iPodder and Podcasting

By on October 5, 2004

A few weeks ago I finally took the plunge and purchased an iPod. I’m a little late to the party, but that doesn’t mean I don’t appreciate how this little device has changed my appreciation and usage of the music I have owned for years.

Even before my little prize arrived I started searching for free content to load it up with. One of the first things I found was iPodder.

iPodder is a small app initially created by Adam Curry that allows for the easy distribution of prerecorded mp3 files via rss feeds. Coverage of iPodder and podcasting on the internet has been building over the last couple of weeks and today Engadget published a very in-depth tutorial on how to publish and distribute your own content. The steps to utilize iPodder are quite simple:

  • Add rss feeds to iPodder client.
  • Tell iPodder when to check for new content.
  • iPodder automatically downloads mp3 enclosures in rss feed.
  • Files are added to playlist and transferred to your iPod

The current selection of iPodder feeds is fairly limited and very tech oriented, but podcasting will eventually provide a very easy way to time-shift the audio content that interests you. (I’m listening to Leo Laporte’s weekend radio show as I type this.)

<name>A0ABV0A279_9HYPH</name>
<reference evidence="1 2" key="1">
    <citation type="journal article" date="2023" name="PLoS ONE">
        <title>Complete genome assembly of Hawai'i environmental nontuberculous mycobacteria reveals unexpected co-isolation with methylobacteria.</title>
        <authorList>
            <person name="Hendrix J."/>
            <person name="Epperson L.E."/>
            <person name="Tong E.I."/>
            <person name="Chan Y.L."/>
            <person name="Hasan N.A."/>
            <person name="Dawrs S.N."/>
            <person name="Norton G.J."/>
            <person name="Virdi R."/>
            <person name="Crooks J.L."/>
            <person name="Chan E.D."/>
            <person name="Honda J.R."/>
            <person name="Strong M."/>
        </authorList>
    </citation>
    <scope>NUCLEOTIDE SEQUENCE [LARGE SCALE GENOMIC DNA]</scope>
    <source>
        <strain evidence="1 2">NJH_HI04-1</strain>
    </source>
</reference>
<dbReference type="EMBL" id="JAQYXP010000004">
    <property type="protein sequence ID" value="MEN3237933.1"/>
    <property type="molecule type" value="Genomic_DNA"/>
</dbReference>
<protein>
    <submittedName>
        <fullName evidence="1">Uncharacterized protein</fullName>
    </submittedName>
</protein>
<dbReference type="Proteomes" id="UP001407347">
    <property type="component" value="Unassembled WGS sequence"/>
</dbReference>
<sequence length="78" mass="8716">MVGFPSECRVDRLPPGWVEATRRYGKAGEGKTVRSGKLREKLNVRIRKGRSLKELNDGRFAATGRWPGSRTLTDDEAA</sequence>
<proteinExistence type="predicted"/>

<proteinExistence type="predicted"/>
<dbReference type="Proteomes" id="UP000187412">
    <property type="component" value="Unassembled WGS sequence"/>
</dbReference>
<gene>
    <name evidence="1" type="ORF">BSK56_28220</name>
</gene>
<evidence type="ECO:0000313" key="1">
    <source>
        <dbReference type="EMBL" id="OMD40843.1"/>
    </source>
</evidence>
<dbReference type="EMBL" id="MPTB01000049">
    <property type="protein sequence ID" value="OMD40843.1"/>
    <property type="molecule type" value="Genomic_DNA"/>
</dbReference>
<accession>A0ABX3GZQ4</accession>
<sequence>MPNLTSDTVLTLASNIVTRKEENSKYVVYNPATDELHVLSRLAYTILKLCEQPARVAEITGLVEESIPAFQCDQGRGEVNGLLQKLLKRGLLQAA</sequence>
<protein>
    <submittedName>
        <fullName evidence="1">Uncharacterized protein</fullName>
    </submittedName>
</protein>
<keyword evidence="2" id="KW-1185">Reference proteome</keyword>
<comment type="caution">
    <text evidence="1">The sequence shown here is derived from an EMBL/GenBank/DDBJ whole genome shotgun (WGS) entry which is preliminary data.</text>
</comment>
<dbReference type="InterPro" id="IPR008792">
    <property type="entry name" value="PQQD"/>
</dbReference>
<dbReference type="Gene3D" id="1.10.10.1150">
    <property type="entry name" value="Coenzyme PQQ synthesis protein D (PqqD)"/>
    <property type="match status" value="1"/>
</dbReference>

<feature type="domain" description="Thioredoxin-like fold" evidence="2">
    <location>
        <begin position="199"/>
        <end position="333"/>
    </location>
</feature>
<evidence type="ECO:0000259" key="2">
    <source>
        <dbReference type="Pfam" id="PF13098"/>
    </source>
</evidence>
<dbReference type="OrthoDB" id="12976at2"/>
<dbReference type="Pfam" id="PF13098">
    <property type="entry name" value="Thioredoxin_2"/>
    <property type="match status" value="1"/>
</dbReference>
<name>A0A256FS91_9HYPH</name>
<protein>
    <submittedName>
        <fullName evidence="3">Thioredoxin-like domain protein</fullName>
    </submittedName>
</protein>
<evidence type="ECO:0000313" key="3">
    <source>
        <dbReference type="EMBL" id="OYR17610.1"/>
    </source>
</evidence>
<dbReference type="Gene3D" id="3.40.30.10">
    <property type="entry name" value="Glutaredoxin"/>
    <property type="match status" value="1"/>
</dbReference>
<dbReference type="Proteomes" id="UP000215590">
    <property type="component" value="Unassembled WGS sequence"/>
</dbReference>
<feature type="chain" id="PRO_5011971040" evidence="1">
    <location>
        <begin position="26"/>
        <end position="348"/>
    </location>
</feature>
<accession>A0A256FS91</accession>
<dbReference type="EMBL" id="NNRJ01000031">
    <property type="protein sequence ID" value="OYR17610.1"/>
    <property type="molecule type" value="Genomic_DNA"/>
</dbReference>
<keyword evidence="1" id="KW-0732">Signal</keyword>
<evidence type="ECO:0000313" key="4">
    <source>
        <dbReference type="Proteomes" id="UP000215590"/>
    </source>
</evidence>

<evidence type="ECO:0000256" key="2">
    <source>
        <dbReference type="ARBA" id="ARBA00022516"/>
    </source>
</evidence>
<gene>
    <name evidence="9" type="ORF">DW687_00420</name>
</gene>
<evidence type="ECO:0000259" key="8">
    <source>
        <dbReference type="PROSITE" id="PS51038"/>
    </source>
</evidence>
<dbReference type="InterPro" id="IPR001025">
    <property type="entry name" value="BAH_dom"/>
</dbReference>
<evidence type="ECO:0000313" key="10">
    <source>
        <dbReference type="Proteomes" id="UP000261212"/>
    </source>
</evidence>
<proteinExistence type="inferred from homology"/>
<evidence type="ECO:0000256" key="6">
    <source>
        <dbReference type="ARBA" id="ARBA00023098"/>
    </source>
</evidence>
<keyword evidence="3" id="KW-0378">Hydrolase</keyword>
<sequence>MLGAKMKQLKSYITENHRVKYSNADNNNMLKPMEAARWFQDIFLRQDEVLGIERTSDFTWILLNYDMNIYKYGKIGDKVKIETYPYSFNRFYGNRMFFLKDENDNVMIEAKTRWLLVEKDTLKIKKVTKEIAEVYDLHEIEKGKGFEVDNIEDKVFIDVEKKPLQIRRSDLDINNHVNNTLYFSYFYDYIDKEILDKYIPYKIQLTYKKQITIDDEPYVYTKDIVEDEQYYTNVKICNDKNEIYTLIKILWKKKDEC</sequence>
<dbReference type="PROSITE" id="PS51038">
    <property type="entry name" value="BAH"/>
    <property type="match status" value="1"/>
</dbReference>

Do you want to listen to last night’s soccer recap from the BBC while your on the train to work? Someday soon I can see the BBC and similar outlets providing their content in this manner. Tell iPodder to run overnight and when you leave in the morning you have fresh content already loaded in your iPod for your trip to the office.

You don’t actually need an iPod to take advantage of iPodder. Since iPodder automatically puts downloaded files in a playlist in iTunes and you can use it to listen to your new audio content. If you haven’t tried it yet, what are you waiting for? If you can’t find a feed that interests you, you can always follow Engadget’s instructions and publish your own content for the world to enjoy. Think of it as public access radio for your iPod.



  1. Dave Winer once predicted that the next great frontier of RSS was to download subscription-based porn. This seems to fit — just swap the audio and iPod for video and Windows Media Player.

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